Tuesday, March 31, 2015

Movie on FIRST Robotics Proves That 'If You Can Dream It, You Can Do It'


A decade ago, WIRED magazine ran a story about four high school students from a tumbledown high school in Phoenix, Ariz., beating MIT in a sophisticated and nationally watched underwater robotics competition. 

The article, La Vida Robot, told the riveting true story about how those four students from Carl Hayden High School—three of them undocumented immigrants from Mexico—defied incredible odds in a 2004 FIRST contest. Using the combined force of $800, old car parts and their own irrepressible ingenuity, the ragtag team of high schoolers claimed victory over a litany of highly funded university teams. 

Readers moved by the indomitable spirit of those four students—Lorenzo Santillan, Luis Aranda, Oscar Vazquez and Crisitan Arcega—donated $90,000 to further their education after learning that their immigration status prevented them from qualifying for federal loans.

The story had legs.

In 2014, a documentary about those four students, titled Underwater Dreams, hit theaters. Narrated by Michael Peña and directed by Mary Mazzio, the film chronicled the incredible true story about the cadre of students struggled against poverty and circumstance to captivate a country in a stunning upset.

It showed how a pair of computer science teachers decided, on a whim, to enter their underperforming, poverty stricken high school into the NASA funded FIRST competition. Only those four boys put their names in the running. But once the team was formed, they conspired to win. calling up oceanic engineers and military scientists for design help. Unable to afford glass syntactic flotation foam, they resorted to PVC pipe from Home Depot, duct tape and, in a last-minute pinch, even a tampon.

At first, their only goal for the contest was to not come in dead last. Instead, as we all know now, they won. In winning, however, they each launched a personal journey to inspire a new generation of young people to pursue science and engineering, to solve problems and elevate their lives beyond even the more dire circumstances. 

Now, the saga has gone Hollywood. In January, Spare Parts hit the big screen, dramatizing the story of the underdog robotics team.

As longtime supporters of FIRST Robotics, it has been incredible to see their story shared with a national audience. Their story is one of many, as FIRST has inspired hundreds of thousands of kids  over the past 25 years to try their hand at robot-building. Among their ranks are more inspiring stories—stories of triumph over defeat, of discovered purpose and changed lives. 

To learn about the teams we're sponsoring this year, check out out previous blog post. 

In the meantime, here's a link to the WIRED magazine article by Joshua Davis that started it all. Here's a link to the documentary. The Spare Parts trailer is posted below. Heads up, though, it's a tear-jerker.

Tuesday, March 17, 2015

Raising the Profile of Scientists and Engineers Through FIRST Robotics


"The average kid on the street can tell you the names of a dozen football players or basketball players or Hollywood stars. None of them can tell you the name of any famous living scientist or engineer."
—Dean Kamen, inventor, in an interview with CBS News

Right now, we're in the thick of competition season for FIRST Robotics. Some 400,000 kids in more than 80 countries are duking it out in a series of bouts with robots they designed and built themselves. It's all in good fun—intensely competitive and widely watched.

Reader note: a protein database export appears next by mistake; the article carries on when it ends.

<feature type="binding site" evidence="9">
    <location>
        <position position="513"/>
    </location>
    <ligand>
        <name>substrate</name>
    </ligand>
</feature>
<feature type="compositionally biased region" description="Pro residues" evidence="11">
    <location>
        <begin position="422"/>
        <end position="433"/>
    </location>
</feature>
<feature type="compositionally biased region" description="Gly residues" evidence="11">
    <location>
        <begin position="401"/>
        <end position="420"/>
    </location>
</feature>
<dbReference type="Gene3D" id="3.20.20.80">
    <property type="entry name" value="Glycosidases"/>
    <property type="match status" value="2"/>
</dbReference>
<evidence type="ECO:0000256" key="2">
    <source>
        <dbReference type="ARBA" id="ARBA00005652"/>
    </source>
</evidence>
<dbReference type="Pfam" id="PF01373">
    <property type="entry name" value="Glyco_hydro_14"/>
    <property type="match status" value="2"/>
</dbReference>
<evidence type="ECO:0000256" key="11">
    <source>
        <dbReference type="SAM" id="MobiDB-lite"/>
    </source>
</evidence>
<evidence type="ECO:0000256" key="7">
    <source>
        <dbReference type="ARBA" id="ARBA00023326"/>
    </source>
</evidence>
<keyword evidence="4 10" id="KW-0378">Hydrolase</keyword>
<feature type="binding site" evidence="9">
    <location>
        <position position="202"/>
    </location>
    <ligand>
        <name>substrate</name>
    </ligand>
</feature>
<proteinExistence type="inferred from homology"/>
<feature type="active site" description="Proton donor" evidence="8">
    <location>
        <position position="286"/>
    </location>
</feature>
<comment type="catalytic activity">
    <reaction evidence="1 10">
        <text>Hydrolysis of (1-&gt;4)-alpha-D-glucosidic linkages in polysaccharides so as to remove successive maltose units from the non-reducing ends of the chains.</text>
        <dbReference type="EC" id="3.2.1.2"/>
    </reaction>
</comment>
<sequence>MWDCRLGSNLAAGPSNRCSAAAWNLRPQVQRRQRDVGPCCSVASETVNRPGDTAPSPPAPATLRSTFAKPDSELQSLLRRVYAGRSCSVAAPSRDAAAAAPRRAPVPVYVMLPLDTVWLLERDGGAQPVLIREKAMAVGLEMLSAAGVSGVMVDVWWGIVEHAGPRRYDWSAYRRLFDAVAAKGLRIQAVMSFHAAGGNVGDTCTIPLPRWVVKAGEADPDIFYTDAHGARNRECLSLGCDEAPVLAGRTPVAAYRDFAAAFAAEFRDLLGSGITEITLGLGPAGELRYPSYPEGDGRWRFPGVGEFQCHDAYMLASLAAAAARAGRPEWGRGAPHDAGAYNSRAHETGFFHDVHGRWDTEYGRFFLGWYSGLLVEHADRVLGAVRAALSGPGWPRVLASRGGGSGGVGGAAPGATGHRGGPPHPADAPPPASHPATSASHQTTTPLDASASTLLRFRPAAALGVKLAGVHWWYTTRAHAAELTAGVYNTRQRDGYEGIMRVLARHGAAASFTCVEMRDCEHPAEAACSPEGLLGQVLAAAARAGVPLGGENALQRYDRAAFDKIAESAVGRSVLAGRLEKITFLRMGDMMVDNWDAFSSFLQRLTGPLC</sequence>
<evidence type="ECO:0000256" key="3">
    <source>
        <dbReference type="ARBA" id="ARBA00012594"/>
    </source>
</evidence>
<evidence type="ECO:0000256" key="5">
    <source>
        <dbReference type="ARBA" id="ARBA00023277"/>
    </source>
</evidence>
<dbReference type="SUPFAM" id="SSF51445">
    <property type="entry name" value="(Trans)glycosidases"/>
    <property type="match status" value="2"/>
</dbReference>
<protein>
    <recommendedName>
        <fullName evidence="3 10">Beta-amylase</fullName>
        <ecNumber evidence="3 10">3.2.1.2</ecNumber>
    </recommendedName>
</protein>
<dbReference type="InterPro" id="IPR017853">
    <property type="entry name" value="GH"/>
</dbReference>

But the primary goal of the robotic sporting spectacle is about something more transformative than thrill of victory. Dean Kamen, the renowned inventor who established FIRST 25 years ago, says the long-running nonprofit promotes a cause near and dear to his heart. And the stakes are high.
"FIRST is all about changing our culture ... for the better," he told CMS Wire earlier this year. "More than 25 years ago, I saw a culture where celebrities and athletes were celebrated and revered, and scientists and engineers were not. I believed then and still believe not that our collective future depends on getting more kids from every background interested and turned onto science, technology, engineering and math (STEM), so that they might seek education and careers in these fields."
We couldn't agree more. 
It's about motivating students to understand, use and enjoy technology through project-based learning.
It's about propelling the next generation of scientists and engineers. 
It's about raising the profile of today's scientists and engineers. 
It's also about legacy, Kamen adds, a way of perpetuating his love of inventing to young people around the world. Kamen, an autodidact who holds more than 400 U.S. and foreign patents, is credited with saving thousands of lives with his healthcare inventions, among a myriad others.

FRC Team 4019Bridges Academy - Studio City, CA
Because to invent, ultimately, is to give—something he elaborates on in a TED talk you can watch here
It's a message that resonates strongly with us as a manufacturer of guided motion solutions. That's why we proudly support FIRST by donating large quantities of DualVee linear guide track for teams to use in building their robots. We also sponsor several local teams. This season, those teams are:
  • FRC Team 1458—Red Tie Robotics, Monte Vista High School in Danville, CA
  • FRC Team 3470—The Patriots, Heritage High School in Brentwood, CA
  • FRC Team 4019—Bridges Academy, Studio City, CA
  • FRC Team 692—The Fembots, St. Francis High School, Sacramento, CA

To learn more about our FIRST sponsorships, including how your team can become a sponsee, click here